Book 1, Chapters 10 - 11 Notes from Return of the Native

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Return of the Native Book 1, Chapters 10 - 11

Diggory Venn sets out for Captain Vye's cottage on Mistover Knap to call on Eustacia. The Vyes are the only genteel people in their district, with the sole exception of the Yeobrights, and they look down upon the lower and working class people of the heath. They are unfriendly and reserved, and Captain Vye has mood swings. When Eustacia comes out, they walk together as Venn carries out his plan to bring Thomasin and Wildeve together. Venn tells Eustacia his fear that Wildeve might not marry Thomasin because of another woman he will never marry. He suggests to Eustacia that she use her power over men to ask Wildeve to give up the other woman and marry Thomasin. When Eustacia denies her influence over men, Venn quickly appeals to her beauty to influence Wildeve's will. However, when she coldly insults Thomasin, Venn decides to be open about his reason for calling on her: he knows that the woman who comes between Wildeve and Thomasin is herself. Venn begs Eustacia to give up Wildeve, for she is superior to him. Eustacia swears that she will never give in to a woman as inferior as Thomasin and tells Venn in a fit of rage that Wildeve has always loved her the best. Venn finally uses Eustacia's hatred of the heath as another diversion. He gets her to admit that even Wildeve's love does not make up for the loneliness of the heath. Venn explains to her that if she really wants to leave, he can fix her up with a job in Budmouth as a paid companion to a rich woman he knows. Too proud to stoop to this, Eustacia refuses the offer.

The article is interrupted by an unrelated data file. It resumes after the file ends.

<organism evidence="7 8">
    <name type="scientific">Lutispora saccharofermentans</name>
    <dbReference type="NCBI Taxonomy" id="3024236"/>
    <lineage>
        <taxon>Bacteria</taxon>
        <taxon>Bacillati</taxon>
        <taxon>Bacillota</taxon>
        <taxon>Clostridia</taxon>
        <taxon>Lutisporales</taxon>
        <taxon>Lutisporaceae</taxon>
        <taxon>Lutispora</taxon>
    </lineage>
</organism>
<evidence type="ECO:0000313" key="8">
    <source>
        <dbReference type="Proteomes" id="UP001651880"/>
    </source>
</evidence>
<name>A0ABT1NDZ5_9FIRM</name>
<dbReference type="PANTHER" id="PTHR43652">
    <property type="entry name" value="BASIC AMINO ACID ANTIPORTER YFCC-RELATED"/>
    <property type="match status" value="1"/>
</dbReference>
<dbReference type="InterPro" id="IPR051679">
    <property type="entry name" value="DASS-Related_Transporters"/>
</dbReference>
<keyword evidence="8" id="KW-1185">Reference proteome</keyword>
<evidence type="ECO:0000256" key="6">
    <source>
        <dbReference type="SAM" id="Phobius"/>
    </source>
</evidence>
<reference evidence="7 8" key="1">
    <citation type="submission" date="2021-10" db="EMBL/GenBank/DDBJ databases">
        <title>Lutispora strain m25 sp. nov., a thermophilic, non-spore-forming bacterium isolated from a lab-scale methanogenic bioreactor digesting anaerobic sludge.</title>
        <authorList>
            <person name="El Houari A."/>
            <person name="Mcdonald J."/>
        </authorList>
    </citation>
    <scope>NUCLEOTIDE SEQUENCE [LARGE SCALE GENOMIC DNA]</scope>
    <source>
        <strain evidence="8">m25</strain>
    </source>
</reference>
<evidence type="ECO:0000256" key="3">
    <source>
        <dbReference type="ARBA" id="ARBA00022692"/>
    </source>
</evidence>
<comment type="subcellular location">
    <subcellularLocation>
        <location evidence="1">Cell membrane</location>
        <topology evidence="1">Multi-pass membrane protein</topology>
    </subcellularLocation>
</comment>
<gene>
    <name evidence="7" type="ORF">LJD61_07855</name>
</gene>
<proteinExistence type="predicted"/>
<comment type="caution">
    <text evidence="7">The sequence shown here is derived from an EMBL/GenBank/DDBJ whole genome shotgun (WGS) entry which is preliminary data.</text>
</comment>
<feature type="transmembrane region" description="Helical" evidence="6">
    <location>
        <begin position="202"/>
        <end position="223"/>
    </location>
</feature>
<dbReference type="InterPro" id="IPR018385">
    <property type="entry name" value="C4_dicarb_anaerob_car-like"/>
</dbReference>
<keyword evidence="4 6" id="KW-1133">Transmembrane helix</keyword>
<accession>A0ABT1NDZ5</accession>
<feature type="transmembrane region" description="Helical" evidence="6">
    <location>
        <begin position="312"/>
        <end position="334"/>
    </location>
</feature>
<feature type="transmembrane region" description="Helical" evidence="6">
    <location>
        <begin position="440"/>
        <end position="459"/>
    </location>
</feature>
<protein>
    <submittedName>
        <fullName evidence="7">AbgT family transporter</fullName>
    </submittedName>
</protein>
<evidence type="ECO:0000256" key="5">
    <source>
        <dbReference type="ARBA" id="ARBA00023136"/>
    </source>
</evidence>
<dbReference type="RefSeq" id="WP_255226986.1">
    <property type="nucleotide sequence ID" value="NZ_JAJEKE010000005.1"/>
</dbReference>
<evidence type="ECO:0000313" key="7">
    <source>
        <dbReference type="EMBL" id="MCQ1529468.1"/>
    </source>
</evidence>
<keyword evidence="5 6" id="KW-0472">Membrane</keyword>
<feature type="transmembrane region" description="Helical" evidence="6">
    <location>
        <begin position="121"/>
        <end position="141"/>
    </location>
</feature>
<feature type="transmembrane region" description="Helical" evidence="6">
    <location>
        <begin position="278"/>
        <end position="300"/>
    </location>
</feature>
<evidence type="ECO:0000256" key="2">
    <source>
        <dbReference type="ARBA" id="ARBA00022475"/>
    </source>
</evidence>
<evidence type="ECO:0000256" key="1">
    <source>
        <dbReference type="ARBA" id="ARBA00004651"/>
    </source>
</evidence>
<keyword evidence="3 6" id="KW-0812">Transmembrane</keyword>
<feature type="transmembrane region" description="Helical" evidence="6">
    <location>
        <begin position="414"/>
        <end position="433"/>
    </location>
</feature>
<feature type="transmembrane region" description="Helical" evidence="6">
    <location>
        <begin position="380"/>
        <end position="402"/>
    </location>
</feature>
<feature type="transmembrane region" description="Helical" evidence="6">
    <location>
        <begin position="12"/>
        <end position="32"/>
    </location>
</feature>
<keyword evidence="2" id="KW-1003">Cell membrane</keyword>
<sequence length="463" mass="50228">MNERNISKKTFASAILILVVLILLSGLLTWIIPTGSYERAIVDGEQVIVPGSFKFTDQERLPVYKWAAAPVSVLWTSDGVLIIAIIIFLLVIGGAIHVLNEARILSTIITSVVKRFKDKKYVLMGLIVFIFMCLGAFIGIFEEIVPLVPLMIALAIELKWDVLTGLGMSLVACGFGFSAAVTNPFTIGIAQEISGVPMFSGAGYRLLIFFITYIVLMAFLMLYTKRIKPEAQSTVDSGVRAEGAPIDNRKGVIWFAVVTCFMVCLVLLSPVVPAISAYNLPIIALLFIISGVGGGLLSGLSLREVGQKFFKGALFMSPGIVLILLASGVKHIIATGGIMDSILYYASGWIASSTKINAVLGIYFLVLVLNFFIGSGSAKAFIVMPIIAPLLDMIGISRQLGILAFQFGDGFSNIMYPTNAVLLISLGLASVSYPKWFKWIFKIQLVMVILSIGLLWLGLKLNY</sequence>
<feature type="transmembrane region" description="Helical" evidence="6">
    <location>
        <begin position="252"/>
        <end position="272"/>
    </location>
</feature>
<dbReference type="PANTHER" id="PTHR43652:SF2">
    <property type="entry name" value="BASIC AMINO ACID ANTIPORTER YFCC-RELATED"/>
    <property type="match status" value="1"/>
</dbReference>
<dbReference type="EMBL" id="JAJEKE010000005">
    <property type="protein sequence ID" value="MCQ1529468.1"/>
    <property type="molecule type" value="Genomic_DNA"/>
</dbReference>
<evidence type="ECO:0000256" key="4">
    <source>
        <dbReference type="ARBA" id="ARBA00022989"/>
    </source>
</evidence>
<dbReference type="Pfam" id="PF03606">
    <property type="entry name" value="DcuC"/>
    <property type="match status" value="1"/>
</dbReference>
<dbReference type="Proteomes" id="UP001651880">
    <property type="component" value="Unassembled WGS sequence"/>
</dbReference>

Topic Tracking: Man Against Nature 5

Venn again begs for Thomasin's happiness but Eustacia scornfully dismisses him. Later Eustacia walks to the bank and gazes in the direction of Wildeve's house. She vows to herself that she will never give him up.

Diggory Venn encounters Mrs. Yeobright walking in the direction of the Quiet Woman Inn. Mrs. Yeobright is going to see Wildeve for the same reason he went to see Eustacia, Venn realizes. He asks her to give up her plan and tells her that he would like to marry Thomasin. Mrs. Yeobright is surprised, but says that she wants Thomasin to marry the man she loves. Telling her that even he tried to get Thomasin and Wildeve to marry but with no results, Venn offers Mrs. Yeobright his hand in marriage to Thomasin. Mrs. Yeobright politely refuses Venn's offer, fueled now with a new way to lure Wildeve into marrying Thomasin--the competition of a romantic suitor.

Calling on Wildeve, Mrs. Yeobright tells him that Thomasin has another suitor who would like to marry her and that she intends to encourage him if Wildeve does not wish to marry her niece. Once Wildeve hears of a romantic rival, he asks Mrs. Yeobright to give him time to think the situation over. Mrs. Yeobright agrees, but only if Wildeve does not talk to Thomasin about her other suitor.

Wildeve then calls on Eustacia, asking her to marry him. He tells her that Mrs. Yeobright wishes him to give up Thomasin because another man wants to marry her. Eustacia considers Wildeve's offer, but she decides that she cannot marry a man that Thomasin, whom she considers a lower class than she, has rejected. As Wildeve pleads her to leave the heath with him, she asks him to give her time. He agrees to give her a week to think about his offer. The situation gets even more complicated when Eustacia's grandfather tells her that Clym Yeobright will be returning home next week for the Christmas holidays. When Eustacia asks where Clym has been living all this time, Captain Vye replies that Clym has been in Paris.

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